bdo-ticket-2008The hairy maniac beat me to the punch, I looked over barely having got my reply out and see him prying barricades from the security’s hands like a crazed prisoner. We had literally only met each other 10 seconds earlier and already a majority of the barricades security was attempting in vain to put up were successfully crowd-surfing further and further behind me while the rest of the crowd rushed through the gate despite the three guards’ feeble attempts to regain control of the situation. According to footage on the news later that night, a similar situation had eventuated just after Rage started their set, during ‘Bulls on Parade’.  What made it seem so easy, and everybody so confident, was the fact that at that point a few thousand people became one mass all with a common goal – which was achieved. It gets to a point where no matter what these people had all drunk, or taken, throughout the day, it’s all less effective at a certain point than the natural adrenaline that flows just when you need it. Almost on cue with the lights going down a giant red star illuminates the backdrop like the sun, its power similar as the crowd response suggested – it was unparalleled total ecstasy, you could feel this unconditional love for the band rising in you as the roars from the crowd grow in strength like a snowball. A militant silhouette sporting an afro strides on to the stage like a school principal, ready to scold the students for their behaviour on last week’s field trip. He casually walked up to the microphone.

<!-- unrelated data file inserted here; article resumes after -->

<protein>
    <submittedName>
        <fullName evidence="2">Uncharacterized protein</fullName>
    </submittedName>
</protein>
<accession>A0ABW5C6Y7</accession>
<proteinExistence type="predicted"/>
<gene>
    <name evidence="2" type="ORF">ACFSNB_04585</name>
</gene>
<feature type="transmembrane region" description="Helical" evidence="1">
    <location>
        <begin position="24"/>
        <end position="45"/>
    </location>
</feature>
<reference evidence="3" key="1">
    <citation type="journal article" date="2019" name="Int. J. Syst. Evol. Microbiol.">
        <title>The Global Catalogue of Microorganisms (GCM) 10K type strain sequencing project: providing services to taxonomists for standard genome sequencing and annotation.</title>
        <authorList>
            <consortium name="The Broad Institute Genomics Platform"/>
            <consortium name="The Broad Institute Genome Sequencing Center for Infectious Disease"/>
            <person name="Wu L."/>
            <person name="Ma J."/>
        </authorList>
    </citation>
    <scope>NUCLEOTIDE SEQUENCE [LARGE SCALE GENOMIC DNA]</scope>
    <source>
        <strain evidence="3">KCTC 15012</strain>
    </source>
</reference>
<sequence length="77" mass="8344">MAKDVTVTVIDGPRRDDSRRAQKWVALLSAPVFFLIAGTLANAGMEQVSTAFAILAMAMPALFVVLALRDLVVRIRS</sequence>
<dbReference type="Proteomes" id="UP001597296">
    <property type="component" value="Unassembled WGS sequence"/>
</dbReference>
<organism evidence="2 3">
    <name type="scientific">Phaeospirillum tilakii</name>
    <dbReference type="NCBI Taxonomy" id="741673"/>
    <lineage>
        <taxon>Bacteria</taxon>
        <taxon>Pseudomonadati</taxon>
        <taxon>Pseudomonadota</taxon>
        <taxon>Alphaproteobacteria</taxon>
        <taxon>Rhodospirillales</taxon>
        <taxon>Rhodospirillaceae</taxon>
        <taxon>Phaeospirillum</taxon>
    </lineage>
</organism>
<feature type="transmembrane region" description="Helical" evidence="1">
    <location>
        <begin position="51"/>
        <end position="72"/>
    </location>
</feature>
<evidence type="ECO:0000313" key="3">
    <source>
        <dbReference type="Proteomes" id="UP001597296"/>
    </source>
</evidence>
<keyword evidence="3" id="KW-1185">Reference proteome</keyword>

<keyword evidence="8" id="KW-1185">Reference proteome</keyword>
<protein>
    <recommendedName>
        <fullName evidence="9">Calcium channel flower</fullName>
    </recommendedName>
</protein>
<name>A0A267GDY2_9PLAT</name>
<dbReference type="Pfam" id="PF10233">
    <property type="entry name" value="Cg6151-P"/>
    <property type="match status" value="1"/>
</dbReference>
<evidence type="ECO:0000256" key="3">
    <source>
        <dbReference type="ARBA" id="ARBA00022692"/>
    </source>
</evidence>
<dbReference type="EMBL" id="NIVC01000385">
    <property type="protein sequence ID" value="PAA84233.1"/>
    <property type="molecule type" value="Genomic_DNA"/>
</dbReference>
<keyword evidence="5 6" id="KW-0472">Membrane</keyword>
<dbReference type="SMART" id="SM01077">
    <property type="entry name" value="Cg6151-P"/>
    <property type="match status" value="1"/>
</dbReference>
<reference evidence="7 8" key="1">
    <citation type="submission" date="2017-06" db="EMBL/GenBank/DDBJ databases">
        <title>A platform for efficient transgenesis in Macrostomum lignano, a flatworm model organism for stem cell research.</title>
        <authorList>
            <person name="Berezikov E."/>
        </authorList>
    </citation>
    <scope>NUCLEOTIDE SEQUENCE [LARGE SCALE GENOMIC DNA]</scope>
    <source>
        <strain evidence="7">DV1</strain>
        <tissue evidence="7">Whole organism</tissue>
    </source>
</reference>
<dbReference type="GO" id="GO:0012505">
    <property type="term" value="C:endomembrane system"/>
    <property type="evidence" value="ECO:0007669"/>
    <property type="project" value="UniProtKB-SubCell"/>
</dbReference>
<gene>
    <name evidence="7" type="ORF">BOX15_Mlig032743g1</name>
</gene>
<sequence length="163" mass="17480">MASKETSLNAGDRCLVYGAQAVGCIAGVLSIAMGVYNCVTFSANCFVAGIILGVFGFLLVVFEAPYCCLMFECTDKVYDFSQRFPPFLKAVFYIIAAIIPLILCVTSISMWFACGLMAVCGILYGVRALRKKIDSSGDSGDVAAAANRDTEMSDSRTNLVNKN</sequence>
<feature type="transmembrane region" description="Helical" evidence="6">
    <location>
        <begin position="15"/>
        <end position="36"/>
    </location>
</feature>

“Good evening…”

I’m sure he said more, but the crowd made sure to drown out whatever that was. From those first words the entire field was in his grasps, spinning and bouncing like his own boiling cauldron, adding ingredients like fists in the air, “get the fuck ups”, whenever necessary in order for this rap-wizard to concoct his perfect gig. Judging by the faces of the band members when the house lights came on at the end illuminating us all, the ceremony had been a success and the audience successfully intoxicated and possessed by their chants and war-songs. Waiting on the corner of Beasley Ave for my ride home I heard two ladies probably in their 30s, veterans perhaps of past events featuring Nine Inch Nailses, Courtney Loves, and Marilyn Mansons, walking together on the footpath and one said to the other in perfect elementary simplicity “Well, that was a bundle of fun.” I laughed out loud, and again at home in bed ears ringing, feet thumping as I slowly regained feeling. Forgetting all the political agendas, tidal mosh pits, blood, and spilt beer, regardless of whether you’re 15 in a Sex Pistols shirt, or you’re 30 with a floppy hat and a nice Pinot, the Big Day Out is always a great, big, bundle of fun.